“And where the Journey may lead you/ Let this prayer be your guide/
Though it may take you so far away/ Always remember your pride”
“It's the Circle of Life and it moves us all/ Through despair and hope/ Through faith and love/
Till we find our place/ On the path unwinding/ In the Circle / The Circle of Life”
- The Circle of Life
“They live in you / They live in me./ They're watching over/ Everything we see/
In every creature/ In every star/ In your reflection/ They live in you”
- They Live in You
Welcome to The Davis Academy’s Lion Pride! In our Pride Land, you will find close to 200 students (Mechina- through Eighth grade) on-stage and behind the scenes, leaping, dancing, wailing, and singing out loud.
Producing the school musical, The Lion King, Jr., this year is of particular “note” as this is our Bar Mitzvah year (13 years) of musicals at The Davis Academy. We’ve come full circle, producing our last musical in the Middle School’s “gym-nagogue-atorium” before our “Next Stage,” when we will return to the Lower School campus in our brand new state-of-the-art performing arts center!
The Lion King Jr. based off Shakespeare’s Hamlet, is the musical I believe most closely speaks to Judaism, Jewish tradition, and our core Davis values. The connections and parallels between the lessons of the Torah and the lessons of Lion King are numerous.
There is a multitude of Jewish pride to be taken in this tale of the African Pride Land. A significant measure of that pride focuses on the Jewish concept of respect for and the wisdom of the elders in the community, Tikun Olam, and our commitment to our Kehilla as we are responsible to and for each other.
A coming of age story, Simba grows up and with help from Nala and Rafiki, he embraces his father’s value of communal responsibility and takes the reins to lead his kingdom. This musical fosters a profoundly impactful understanding between children and their elders — a virtue in the vanguard of our Jewish teaching and values — that is hard to come by in today’s society. The musical represents the bittersweet aspects of family life, with Simba ultimately taking hold of the responsibility for his Pride and community that his father had as he rises and is commanded to be a leader of the lion nation. For our children, this means being tutored in the sagacity of the elders, allowing youngsters “to step into adulthood” into becoming Bar and Bat Mitzvahs.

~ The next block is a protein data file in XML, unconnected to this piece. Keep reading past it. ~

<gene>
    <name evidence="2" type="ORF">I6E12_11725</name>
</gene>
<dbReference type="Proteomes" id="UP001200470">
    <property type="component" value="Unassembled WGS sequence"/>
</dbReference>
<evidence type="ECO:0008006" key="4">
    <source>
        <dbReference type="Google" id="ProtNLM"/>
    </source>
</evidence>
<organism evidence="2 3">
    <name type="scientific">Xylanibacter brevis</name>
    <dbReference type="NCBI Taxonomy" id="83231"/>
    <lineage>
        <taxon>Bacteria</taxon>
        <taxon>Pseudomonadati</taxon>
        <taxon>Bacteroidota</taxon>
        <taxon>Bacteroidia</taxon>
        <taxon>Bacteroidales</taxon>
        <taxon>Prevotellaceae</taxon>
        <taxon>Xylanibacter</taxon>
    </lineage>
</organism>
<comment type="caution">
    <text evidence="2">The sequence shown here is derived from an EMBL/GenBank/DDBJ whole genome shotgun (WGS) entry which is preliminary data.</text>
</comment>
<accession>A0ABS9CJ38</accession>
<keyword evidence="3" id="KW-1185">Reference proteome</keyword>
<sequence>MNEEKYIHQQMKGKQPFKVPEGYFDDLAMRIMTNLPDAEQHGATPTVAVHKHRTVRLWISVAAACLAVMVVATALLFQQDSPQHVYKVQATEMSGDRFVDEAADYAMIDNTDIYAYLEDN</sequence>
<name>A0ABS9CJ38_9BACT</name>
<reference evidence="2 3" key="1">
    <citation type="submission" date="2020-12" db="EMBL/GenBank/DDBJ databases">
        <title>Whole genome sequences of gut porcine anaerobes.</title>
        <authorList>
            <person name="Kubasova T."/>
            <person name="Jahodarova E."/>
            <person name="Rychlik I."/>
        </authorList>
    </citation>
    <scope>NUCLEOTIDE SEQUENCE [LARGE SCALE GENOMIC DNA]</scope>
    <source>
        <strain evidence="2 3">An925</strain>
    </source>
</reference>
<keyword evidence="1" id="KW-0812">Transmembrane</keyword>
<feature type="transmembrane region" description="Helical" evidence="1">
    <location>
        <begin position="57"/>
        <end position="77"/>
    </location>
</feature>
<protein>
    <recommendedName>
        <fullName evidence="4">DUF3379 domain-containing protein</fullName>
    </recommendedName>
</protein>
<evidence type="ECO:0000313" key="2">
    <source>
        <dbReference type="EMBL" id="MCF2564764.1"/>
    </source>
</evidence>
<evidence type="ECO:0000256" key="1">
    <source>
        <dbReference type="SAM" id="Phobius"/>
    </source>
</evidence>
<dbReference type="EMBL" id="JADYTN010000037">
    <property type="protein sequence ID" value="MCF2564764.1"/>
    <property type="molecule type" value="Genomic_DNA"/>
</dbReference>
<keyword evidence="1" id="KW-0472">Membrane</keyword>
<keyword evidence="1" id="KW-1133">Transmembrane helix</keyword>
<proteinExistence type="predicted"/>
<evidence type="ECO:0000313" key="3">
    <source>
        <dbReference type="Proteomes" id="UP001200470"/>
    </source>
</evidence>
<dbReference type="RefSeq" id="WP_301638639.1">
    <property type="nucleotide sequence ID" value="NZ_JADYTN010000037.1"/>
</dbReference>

We witness tradition and L’Dor V’Dor when Mufasa teaches Young Simba about gazing at the stars of his ancestors and again, when the ever-wise Ruach-filled Rafiki advises Older Simba to look into a pond in which he sees his father’s reflection surrounded by the stars of the sky; we cannot help but be moved by the memory of our Father, Abraham, when God beckoned him to look at the sky and count the stars. The stars shown to Abraham by God are promises of the future; the stars on which Simba gazes are promises of the past.
The lesson of The Lion King, Jr. and the lesson of Judaism are the same: There is no “past” and no “future”; there is but a divine continuum of space and time in which we are all fortunate to sing our songs, write our scripts, and play together in this great circle of life, passing on our legacies, lessons, and teachings from generation to generation-our living manifestation of L’Dor V’Dor.